I wish I’d had my camera ready. The woman’s eyes were like saucers and the look on her face said: “I am terrified to be riding through this neighborhood in a car I can’t believe you ladies are walking you are bat-shit crazy.” We grinned and waved.
Dériving in Jozi is not like dériving in Paris. Joburg isn’t a city designed for aimless walking. You need to be aware of your surroundings and I wouldn’t do it alone. But meaningful experiences often require a bit of risk.
My favorite shot of the weekend.
The Johannesburg Dérive Workshop crew. (Photo: Ashleigh Jacobs)
The Johannesburg Dérive cards that we created are going to be on display for a few weeks on the second floor of Arts on Main in Maboneng. The exhibition opens next Sunday (21 April). Keep an eye on the Derive app website and Facebook page for details.
great project Heather! Sounds like so much fun randomly exploring the Joburg! Would have loved to be involved in something like this. Looking forward to trying out the Derive app.
Thanks Meruschka, We should do one in Pretoria!
That sounds like such fun! I’d love to work one up for our local town and I wish I could find a bunch of friends who would be willing, but every photography buff I know is all into “professional” type stuff they can make money on, and I have a feeling following random quirky prompts like these would make them sniff and go back to their cool outings at the wildlife preserve and garden show. Anyway, I don’t have a smart phone or IPad. So what would I do, carry my laptop and my Olympus?
Hey Eugenia, at the workshop we actually talked about the option of printing the cards out. I think Eduardo, the creator of the app, is planning to do that eventually and sell the decks in hard copy.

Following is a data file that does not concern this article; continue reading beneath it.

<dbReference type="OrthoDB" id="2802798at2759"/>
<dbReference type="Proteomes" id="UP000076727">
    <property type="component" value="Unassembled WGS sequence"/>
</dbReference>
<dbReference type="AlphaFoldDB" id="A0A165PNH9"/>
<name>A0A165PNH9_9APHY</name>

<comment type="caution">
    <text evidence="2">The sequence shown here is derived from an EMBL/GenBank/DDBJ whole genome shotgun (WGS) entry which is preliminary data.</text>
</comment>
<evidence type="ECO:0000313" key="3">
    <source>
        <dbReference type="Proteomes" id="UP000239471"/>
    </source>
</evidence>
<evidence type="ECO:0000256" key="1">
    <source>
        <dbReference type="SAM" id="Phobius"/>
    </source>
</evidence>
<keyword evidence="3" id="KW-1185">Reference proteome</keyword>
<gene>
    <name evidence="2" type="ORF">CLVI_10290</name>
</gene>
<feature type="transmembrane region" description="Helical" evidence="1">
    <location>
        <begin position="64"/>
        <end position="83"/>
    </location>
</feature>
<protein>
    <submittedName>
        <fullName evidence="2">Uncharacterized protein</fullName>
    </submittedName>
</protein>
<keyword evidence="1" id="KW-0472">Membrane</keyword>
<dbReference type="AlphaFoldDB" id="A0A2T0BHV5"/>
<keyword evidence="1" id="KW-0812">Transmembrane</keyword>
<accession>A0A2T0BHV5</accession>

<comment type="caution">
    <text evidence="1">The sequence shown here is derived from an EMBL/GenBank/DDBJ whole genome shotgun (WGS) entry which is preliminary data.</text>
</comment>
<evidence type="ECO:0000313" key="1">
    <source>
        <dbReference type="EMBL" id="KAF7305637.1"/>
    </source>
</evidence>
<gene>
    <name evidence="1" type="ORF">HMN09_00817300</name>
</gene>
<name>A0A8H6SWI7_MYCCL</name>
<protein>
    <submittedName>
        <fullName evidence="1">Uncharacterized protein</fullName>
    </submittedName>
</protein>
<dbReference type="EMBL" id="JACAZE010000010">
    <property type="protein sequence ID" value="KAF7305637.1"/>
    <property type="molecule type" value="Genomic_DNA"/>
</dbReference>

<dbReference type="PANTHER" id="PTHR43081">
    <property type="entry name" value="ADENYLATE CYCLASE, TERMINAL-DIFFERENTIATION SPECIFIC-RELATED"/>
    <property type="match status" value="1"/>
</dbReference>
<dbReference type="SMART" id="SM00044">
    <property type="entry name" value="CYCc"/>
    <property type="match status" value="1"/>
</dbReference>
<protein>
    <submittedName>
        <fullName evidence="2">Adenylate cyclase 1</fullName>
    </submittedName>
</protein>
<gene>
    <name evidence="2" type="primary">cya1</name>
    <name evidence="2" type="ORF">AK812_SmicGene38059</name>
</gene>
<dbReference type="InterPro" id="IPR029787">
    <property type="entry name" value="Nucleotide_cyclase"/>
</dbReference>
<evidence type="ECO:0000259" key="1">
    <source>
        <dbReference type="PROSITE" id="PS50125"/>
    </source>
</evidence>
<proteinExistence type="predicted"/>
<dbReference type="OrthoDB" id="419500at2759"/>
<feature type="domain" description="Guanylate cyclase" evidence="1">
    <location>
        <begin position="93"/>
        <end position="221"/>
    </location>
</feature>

Fantastic! Please let me know or send me a link if (when) he does!
Yes let’s do Pretoria
I’ll ask Eduardo, the guy who invented the app. I’m sure he’d be up for it.
I loved this idea – seems like playing treasure hunt! You must have had an awesome weekend..!!
Any chance of this app coming up for Indian cities?
Well, the app is available for anyone to use now, you just won’t be able to find city-specific cards for your specific city. But I think eventually it will be possible for users to create their own city-specific cards. Keep an eye on the website!
So chuffed Heather ! Exciting stuff
Thanks for your contribution Ashleigh 🙂
Wow, all those years I lived in JHB and never knew about the Collectors Treasury! It looks amazing.
I used to work in downtown JHB, my gut reaction was that you were insane but I guess a small group would be safe enough although I’ve been mugged twice while walking with one person (chased and got the bag back both times, too) *determined face*
Nice post. Memory city.
Thanks for the comment. Yeah, a lot of people don’t know about the Collector’s Treasury. It’s quite a place.
Wow, mugged twice and got the bag back both times! That’s quite a track record. What years did you work in Jozi?